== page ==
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There are different points of view with regards to physical conditioning for tennis players. Some people believe there should be no weight lifting involved because that makes the athlete bulky. Others believe that a tennis player only should use light weights when working out because using heavy weights makes the athlete move slower on the court.

The Purpose of “Weight Lifting” for Tennis Players

First of all, the purpose of “weight lifting” is to make the athlete very balanced with their strength so that the joints function properly by enhancing range of motion (ROM)/flexibility. Most coaches just want to focus on resistance or speed but if one makes something faster or one makes something stronger but it’s already imbalanced then one will increase the imbalance, which will then commonly lead to injury and hence the coach did nothing that was beneficial. In other words, the training program was ineffective and the coach wasted the athlete’s time…this is the most common error committed by coaches! Prime example is Andrea Petkovic and the coaches she is working with.

Weight Lifting Doesn’t Mean Body Building

Second of all, weight lifting is not body building. For example, the athlete can use free-weight exercises (e.g. Front Squat), where the athlete’s body needs to stabilize the action, which emulates the physical demands required during a tennis match (the athlete needs to stabilize his/her body during stroke production). On the other hand, body building often involves machine-based training where muscle groups are being isolated and stabilization occurs via the machine. Therefore, weight lifting is beneficial to a tennis player whereas body building is not.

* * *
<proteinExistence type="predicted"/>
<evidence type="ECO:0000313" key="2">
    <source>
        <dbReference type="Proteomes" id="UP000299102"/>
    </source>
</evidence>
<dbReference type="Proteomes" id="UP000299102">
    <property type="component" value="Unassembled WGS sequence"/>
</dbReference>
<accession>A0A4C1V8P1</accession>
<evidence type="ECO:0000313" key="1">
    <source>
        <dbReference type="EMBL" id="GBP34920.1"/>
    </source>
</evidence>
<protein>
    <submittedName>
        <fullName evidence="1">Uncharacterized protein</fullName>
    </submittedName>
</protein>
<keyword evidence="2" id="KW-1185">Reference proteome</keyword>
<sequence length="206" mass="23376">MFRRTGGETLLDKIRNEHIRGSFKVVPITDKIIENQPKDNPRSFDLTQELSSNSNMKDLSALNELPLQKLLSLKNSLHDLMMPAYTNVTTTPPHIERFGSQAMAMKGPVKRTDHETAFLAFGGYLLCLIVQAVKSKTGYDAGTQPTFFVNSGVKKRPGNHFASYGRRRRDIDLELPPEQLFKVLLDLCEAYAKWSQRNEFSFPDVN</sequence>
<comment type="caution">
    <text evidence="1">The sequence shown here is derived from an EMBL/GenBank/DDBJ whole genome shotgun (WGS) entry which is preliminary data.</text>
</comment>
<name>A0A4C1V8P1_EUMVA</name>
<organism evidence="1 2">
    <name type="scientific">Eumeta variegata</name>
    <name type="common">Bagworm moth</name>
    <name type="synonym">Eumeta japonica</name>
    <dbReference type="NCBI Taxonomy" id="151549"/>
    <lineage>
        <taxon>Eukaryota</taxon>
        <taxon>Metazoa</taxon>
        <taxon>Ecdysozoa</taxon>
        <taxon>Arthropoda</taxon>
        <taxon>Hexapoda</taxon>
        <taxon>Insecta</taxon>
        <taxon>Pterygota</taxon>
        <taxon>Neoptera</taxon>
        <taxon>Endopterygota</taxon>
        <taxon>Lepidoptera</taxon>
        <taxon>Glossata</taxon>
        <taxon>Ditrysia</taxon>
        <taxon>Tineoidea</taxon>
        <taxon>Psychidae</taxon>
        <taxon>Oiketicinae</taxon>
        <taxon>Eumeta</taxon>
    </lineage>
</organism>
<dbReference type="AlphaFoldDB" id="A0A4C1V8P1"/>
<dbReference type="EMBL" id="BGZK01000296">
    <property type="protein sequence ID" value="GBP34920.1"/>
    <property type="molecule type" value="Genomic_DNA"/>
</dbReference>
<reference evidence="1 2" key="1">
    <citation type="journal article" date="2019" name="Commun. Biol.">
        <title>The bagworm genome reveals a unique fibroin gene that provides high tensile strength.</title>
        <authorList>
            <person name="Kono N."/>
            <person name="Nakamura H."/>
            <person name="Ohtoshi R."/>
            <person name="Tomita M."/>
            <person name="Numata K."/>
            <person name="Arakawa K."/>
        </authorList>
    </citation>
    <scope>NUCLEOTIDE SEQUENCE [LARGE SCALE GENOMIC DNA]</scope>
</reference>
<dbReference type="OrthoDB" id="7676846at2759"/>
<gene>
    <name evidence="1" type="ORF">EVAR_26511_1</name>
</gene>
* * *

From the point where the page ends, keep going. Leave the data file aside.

Optimizing Kinetic Chain – And Transfer of Energy Efficiency

According to Newton’s 2nd law of motion, which describes the relationship between a force acting upon a body (object) and the motion that body (object) experiences due to that force, a force (F) can be expressed as mass (m) of an object times its acceleration (a) or F = m * a.

With regards to exercise, a force can be thought of as a muscular pushing or pulling action that controls movement, causes movement, or inhibits movement of the entire body or a body segment. In order to exert force, muscles require energy and efficient transfer of energy is required in order to transfer the maximum amount of force. Since power can be expressed as force x distance over time (power = force x distance/time), efficient force transfer, and hence energy transfer, will have a positive effect on maximum power output.

Therefore, optimizing energy transfer is crucial for optimizing overall performance on the court and energy transfer can be enhanced by using free-weight exercises since they enhance stabilizer capabilities, which means less energy is “lost”.

Now, according to the aforementioned, how can one become powerful if the mass of the object (m) being used is light?

Does that mean one needs to lift super heavy weights (e.g. squat 400 lbs)?

No. The purpose is to enhance athletic conditioning. It means that one needs to optimize athletic capabilities so that the tennis player can perform well on the court, which implies that managing one’s body becomes more important than the total amount of weight being lifted.

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